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We remove the enslavement of muscles in the girth area (sports massage)

Muscle tightening in the girth area can cause a horse discomfort and, therefore, affect the quality of the horse. I want to tell you how to identify the corresponding problem and solve it.

Your horse never had bad habits under the saddle, was responsive and set to cooperate, but suddenly changed – began to hold your ears and back back when you ask her to go forward? She refuses to gallop, and is it difficult to lift from the right foot? She is not limping, but you see that something is wrong with her? What is going on?

The triangular posterior pectoral muscle is one of three pectoral muscles that help move your horse’s foreleg. I am pointing to the top of the muscle, which spreads out and down toward the ground.

Posterior Pectoral is one of the three pectoral muscles that help move the horse’s front leg. I point to the top of the muscle, which expands and goes down.

Despite the fact that all the above manifestations can be based on various reasons, based on my experience as a sports horse masseur, I can say that the most common of them is enslavement of muscles in the girth. Below I will tell you how to identify and fix this problem using sports massage techniques.


Among the three pectoral muscles, the Posterior Pectoral, which helps to move the front leg, should be distinguished. This flat triangular muscle lies on the ribcage behind the horse’s front leg. It extends from a point on the back of the humerus (large bone of the forelimb below the shoulder) to points along its rib cage and sternum (sternum) in the midline of the abdomen. When this muscle contracts, it pulls the leg back. Other muscles contract to move the limb forward, but the leg cannot swing forward freely if the Posterior Pectoral does not relax to release it.

Simple muscle enslavement is one of the most common causes of a horse’s refusal to work. If enslaved by Posterior Pectoral, it does not allow the legs to move freely. The forward movement becomes blocked. The movement of the corresponding hind limb may also suffer, since the front and back of the horse always move synchronously. At the same time, the horse may show signs of “lack of contact”, object during the saddle or landing in the saddle, or move in short, rushed steps. In extreme cases, the horse may even stand on a candle to resist forward movement. Often, however, the symptoms are not so pronounced.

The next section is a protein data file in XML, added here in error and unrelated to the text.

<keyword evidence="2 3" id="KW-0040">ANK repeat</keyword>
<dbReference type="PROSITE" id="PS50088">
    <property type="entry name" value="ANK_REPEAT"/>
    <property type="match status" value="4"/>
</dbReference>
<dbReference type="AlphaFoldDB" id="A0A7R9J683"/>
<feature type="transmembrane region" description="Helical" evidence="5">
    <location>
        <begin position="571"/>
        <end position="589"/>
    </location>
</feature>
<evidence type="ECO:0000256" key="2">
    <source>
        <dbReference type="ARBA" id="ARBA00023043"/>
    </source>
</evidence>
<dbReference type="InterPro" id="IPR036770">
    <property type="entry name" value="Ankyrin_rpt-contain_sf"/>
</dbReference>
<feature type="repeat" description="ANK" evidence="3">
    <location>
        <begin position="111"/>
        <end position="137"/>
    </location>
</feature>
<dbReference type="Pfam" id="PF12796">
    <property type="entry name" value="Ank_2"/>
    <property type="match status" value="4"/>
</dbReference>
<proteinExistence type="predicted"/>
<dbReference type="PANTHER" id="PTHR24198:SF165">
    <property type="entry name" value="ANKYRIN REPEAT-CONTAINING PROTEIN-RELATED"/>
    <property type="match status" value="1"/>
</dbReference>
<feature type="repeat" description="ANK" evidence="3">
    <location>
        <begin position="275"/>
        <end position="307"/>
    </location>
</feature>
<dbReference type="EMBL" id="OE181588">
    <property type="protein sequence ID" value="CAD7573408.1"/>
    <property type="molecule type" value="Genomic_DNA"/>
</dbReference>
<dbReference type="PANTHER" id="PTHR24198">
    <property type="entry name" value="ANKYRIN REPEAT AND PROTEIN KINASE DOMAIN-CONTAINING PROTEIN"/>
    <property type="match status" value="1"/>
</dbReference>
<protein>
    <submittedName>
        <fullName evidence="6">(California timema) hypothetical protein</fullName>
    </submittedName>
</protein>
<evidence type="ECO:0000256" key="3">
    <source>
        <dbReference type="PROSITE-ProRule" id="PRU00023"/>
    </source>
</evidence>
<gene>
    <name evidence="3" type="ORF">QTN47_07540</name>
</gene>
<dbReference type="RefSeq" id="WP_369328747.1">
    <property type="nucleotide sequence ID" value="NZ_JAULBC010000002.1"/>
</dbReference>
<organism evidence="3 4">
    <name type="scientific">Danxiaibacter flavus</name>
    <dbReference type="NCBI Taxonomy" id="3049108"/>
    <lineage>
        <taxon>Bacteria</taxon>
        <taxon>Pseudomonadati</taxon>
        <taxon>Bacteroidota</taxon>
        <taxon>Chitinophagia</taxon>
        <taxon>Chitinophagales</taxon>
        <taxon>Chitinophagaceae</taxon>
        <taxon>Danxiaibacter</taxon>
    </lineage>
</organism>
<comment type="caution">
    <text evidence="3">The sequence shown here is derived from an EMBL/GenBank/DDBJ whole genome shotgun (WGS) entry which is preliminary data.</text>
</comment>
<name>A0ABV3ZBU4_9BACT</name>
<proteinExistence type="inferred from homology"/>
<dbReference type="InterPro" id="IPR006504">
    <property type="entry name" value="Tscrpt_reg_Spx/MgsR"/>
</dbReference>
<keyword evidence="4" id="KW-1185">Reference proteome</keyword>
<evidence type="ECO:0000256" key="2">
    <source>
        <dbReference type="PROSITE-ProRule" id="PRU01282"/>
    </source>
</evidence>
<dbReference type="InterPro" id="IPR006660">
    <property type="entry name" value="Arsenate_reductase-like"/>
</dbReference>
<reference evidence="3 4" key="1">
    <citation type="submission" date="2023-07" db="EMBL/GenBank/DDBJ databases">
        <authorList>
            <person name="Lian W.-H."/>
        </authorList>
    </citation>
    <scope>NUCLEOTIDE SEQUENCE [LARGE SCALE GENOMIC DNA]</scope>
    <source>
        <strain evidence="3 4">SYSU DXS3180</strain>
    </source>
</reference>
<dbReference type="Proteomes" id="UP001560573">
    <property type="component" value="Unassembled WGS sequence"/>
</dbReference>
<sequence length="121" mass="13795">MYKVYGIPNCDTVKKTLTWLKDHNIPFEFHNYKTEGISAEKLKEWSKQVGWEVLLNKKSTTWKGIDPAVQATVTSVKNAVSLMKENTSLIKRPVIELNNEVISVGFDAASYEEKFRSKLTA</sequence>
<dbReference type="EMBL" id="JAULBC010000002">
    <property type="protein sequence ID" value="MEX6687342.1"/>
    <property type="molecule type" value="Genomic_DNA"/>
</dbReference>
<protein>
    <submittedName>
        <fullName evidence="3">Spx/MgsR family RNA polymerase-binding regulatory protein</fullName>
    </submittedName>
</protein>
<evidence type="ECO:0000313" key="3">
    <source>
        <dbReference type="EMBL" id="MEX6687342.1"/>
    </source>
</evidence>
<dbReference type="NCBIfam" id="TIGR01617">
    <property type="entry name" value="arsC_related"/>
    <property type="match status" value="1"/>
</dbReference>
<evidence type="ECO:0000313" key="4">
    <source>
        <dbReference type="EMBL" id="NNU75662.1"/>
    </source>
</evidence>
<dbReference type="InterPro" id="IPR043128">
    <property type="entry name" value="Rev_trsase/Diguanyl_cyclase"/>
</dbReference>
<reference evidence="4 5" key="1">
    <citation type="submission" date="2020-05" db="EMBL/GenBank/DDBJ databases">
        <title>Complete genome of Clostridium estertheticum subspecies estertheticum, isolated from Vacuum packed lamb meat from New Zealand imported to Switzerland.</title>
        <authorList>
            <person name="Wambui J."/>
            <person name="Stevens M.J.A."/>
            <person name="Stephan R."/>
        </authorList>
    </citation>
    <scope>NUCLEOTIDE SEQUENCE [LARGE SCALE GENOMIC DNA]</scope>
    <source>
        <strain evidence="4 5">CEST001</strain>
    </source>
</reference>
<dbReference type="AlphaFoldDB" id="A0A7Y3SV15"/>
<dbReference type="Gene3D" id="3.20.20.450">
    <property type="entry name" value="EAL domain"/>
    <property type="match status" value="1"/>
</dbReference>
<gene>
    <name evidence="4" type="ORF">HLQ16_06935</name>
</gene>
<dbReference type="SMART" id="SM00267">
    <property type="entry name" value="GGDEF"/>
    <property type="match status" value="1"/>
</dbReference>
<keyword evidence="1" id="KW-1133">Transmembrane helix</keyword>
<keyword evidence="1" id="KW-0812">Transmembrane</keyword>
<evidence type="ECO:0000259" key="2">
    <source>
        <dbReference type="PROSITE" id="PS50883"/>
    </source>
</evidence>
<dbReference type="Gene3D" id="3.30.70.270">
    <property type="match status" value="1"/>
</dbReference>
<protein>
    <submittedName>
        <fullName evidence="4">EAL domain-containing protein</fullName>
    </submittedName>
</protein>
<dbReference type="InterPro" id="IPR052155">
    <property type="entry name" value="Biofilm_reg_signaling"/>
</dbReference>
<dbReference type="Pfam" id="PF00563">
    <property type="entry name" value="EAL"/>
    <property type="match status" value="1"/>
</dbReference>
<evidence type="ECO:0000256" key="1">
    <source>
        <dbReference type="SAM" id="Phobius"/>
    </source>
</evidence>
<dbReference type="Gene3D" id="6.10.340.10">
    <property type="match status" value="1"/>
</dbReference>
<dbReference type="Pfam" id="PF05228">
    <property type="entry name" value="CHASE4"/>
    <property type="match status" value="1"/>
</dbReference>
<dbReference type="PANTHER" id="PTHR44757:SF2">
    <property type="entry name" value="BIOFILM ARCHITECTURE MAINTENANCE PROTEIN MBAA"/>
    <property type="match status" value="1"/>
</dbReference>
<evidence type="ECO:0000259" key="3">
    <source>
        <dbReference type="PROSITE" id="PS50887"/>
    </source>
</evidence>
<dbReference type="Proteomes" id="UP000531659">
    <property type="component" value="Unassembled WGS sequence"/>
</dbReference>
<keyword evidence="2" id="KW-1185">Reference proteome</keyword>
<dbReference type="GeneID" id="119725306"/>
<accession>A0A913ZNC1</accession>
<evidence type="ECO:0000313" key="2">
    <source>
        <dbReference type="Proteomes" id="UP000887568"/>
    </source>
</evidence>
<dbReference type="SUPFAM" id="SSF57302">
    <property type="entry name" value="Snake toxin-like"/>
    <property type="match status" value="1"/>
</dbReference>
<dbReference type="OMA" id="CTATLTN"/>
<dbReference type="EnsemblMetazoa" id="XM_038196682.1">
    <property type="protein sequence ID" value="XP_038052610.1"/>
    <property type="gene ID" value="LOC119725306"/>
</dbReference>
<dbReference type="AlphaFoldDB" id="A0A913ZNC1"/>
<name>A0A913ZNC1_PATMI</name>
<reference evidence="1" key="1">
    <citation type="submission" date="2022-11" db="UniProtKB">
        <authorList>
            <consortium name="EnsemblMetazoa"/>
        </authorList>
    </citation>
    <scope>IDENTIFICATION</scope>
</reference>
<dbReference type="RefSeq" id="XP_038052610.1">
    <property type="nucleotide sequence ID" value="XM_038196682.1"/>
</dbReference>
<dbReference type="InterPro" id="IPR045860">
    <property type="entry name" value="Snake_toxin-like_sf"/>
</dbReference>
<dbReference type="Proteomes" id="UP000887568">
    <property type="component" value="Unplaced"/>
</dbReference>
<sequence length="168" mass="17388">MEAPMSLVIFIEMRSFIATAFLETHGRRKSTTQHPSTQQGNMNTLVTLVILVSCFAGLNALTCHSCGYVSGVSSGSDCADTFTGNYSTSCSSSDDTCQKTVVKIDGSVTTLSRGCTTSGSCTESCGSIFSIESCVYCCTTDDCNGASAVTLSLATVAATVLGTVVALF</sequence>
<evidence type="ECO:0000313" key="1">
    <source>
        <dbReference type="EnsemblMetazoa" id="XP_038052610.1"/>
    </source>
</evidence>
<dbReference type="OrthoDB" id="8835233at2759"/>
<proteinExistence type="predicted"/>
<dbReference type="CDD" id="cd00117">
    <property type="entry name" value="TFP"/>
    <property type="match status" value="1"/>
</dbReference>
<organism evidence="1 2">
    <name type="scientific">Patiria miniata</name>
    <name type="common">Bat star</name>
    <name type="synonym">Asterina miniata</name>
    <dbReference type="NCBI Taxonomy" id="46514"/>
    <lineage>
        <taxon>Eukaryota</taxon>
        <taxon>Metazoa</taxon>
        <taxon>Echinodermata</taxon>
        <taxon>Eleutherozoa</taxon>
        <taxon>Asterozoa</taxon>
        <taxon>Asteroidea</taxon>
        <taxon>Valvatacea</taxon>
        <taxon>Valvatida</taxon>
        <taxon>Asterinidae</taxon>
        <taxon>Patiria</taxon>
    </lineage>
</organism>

Since the horse feels uncomfortable with his leg forward, he can:

with difficulty climbing up or down the hills;
reluctantly to gallop from the right foot or to baptize;
hang your legs over an obstacle;
to experience difficulties during overcoming obstacles that force her to reach in front (latitudinal obstacles);
show reluctance when asked for an increase or during pace changes; and
will get tired quickly, because she has to work against enslavement in order to move forward.
If a horse exhibits one or more of these symptoms, it will be easy for you to determine if the Posterior Pectoral is involved. Just do this simple test from every side: stand at the horse’s shoulder and place your palm (flat) on the area behind the elbow. This place is quite sensitive, so keep in mind that the horse may try to leave or even hit or bite, especially if it experiences pain.

If the muscle is relaxed, then this area will feel smooth and soft. If it is enslaved or spasmodic, you will feel a knot – an area resembling a small hot dog, across the muscle (perpendicular to the ground).

We are working on

Muscle can be relaxed with a simple massage technique. Standing at the horse’s shoulder, lay the brush flat on its side, right behind the elbow. Hand should be relaxed. Using soft, moderate pressure with the entire palm or base of the palm, carefully work along the muscle at a distance of about one and a half lengths of the palm. The horse will tell you by laying his ears, trying to leave, or giving another signal if the pressure is too strong. As a rule, the knot softens in just a few minutes. Then the muscle will become soft and supple, and the horse will relax.

To look for tightness or spasms in the posterior pectoral muscle, I stand at the horse’s shoulder and use a flat, relaxed hand to stroke and press down toward the ground. I am feeling for bunched tissue or a soft, small hot-dog-shaped vertical lump.

To find the enslavement and spasm of the Posterior Pectoral, I get up at the horse’s shoulder and with a flat brush I press the area behind my elbow, moving down towards the ground. Under my palm, I feel either soft muscle tissue or a small bundle of muscles that resembles a hot dog.

After the massage, you can do exercises that complete the procedure, activating and lengthening the muscle fibers. For this, it will be especially useful to work on the canter.

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